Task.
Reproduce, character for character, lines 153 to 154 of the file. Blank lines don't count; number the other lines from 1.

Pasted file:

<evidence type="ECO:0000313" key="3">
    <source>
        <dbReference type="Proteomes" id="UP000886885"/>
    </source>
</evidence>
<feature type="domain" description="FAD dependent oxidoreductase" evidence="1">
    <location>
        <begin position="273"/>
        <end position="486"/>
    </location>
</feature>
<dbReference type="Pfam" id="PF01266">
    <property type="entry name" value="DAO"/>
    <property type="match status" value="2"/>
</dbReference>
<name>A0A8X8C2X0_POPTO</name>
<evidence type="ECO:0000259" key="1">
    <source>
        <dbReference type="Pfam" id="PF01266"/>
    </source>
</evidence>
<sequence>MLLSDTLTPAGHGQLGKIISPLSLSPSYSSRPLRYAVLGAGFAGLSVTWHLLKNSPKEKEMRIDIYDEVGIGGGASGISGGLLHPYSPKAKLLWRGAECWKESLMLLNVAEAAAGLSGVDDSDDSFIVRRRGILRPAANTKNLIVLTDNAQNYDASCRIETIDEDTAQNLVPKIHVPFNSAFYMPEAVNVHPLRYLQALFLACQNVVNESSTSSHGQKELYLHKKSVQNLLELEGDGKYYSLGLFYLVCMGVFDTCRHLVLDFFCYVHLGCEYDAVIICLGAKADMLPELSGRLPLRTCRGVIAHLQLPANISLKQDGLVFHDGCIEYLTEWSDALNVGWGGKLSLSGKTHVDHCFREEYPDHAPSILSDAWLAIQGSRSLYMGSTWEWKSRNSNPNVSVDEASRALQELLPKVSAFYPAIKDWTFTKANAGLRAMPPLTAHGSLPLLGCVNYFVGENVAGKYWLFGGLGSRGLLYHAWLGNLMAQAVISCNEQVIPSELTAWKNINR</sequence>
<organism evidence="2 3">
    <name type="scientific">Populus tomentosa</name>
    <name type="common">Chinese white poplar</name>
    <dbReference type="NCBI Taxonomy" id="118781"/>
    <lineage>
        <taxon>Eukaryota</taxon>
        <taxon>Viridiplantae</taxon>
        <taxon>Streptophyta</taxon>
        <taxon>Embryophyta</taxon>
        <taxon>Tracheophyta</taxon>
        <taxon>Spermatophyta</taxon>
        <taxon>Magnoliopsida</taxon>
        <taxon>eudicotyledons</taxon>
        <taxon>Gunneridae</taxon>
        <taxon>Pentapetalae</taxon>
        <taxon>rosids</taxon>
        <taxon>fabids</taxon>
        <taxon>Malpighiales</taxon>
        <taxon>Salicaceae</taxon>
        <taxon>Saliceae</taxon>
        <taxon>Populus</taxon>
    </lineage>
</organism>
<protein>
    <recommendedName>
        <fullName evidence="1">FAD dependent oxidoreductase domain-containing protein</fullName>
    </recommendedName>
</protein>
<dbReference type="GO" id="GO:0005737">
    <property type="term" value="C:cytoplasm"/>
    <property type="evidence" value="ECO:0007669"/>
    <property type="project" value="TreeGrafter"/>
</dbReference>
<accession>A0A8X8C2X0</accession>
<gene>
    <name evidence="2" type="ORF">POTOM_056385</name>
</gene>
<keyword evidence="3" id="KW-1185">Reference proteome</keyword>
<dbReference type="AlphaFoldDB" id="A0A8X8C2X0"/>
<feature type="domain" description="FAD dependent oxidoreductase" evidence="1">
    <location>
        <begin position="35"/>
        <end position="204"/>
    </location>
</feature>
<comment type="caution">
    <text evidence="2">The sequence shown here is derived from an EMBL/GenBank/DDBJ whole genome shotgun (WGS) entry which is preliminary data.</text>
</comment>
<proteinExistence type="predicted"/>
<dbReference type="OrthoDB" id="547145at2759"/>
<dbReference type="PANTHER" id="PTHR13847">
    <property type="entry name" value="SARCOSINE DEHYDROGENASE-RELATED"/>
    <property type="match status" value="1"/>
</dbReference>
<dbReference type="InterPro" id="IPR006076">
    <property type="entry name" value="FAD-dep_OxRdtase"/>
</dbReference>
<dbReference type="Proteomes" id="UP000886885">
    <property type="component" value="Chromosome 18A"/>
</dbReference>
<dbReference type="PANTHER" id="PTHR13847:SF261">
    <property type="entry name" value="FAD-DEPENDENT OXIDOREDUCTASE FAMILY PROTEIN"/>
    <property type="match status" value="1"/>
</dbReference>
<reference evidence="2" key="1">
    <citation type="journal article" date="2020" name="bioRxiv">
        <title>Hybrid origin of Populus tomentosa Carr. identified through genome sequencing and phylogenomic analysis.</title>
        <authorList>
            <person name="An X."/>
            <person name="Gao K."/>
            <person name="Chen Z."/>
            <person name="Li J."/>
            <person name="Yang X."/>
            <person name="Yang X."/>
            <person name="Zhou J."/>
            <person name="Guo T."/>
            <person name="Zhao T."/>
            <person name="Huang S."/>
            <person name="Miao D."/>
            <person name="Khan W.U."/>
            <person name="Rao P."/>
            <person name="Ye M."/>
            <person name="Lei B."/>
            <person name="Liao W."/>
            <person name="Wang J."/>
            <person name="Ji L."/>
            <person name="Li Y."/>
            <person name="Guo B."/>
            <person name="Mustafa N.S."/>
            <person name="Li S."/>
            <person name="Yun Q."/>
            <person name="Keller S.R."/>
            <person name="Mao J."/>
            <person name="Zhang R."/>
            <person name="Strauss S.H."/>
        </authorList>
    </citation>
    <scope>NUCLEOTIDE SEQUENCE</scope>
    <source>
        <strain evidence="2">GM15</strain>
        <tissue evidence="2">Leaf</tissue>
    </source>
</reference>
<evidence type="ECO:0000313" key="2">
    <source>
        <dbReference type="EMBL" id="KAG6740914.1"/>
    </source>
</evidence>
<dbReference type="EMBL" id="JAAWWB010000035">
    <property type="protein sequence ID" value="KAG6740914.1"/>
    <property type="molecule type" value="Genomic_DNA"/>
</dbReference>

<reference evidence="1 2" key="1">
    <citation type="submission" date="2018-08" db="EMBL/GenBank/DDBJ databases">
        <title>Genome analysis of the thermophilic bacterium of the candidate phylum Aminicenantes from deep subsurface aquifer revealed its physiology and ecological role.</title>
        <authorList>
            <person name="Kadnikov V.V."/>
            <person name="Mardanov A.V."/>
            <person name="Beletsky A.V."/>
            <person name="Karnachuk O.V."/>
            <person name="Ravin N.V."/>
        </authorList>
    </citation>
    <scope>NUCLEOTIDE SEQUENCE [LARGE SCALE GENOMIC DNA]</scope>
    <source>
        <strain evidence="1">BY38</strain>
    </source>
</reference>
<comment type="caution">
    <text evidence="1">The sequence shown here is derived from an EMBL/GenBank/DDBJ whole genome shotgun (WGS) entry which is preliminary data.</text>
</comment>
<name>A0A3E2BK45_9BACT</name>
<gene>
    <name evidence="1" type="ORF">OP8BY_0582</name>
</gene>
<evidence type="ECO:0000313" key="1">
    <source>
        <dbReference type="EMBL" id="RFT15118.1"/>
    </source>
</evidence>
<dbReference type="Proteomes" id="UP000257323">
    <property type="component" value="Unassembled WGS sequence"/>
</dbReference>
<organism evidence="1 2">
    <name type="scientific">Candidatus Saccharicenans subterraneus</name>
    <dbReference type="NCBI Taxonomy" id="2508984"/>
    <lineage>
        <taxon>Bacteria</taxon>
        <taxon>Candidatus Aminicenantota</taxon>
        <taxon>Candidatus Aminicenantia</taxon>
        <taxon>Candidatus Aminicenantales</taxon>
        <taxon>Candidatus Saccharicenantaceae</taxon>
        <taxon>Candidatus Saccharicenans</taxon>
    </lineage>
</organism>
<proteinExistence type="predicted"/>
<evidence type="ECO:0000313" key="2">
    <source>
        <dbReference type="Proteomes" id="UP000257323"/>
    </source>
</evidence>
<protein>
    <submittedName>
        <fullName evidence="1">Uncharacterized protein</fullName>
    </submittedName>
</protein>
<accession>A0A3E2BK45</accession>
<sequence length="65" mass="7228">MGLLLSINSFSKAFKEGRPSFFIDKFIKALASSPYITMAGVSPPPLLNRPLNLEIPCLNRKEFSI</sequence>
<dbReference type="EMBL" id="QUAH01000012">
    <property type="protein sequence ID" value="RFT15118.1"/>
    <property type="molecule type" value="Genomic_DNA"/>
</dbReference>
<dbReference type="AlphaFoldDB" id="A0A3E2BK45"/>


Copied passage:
</comment>
<name>A0A3E2BK45_9BACT</name>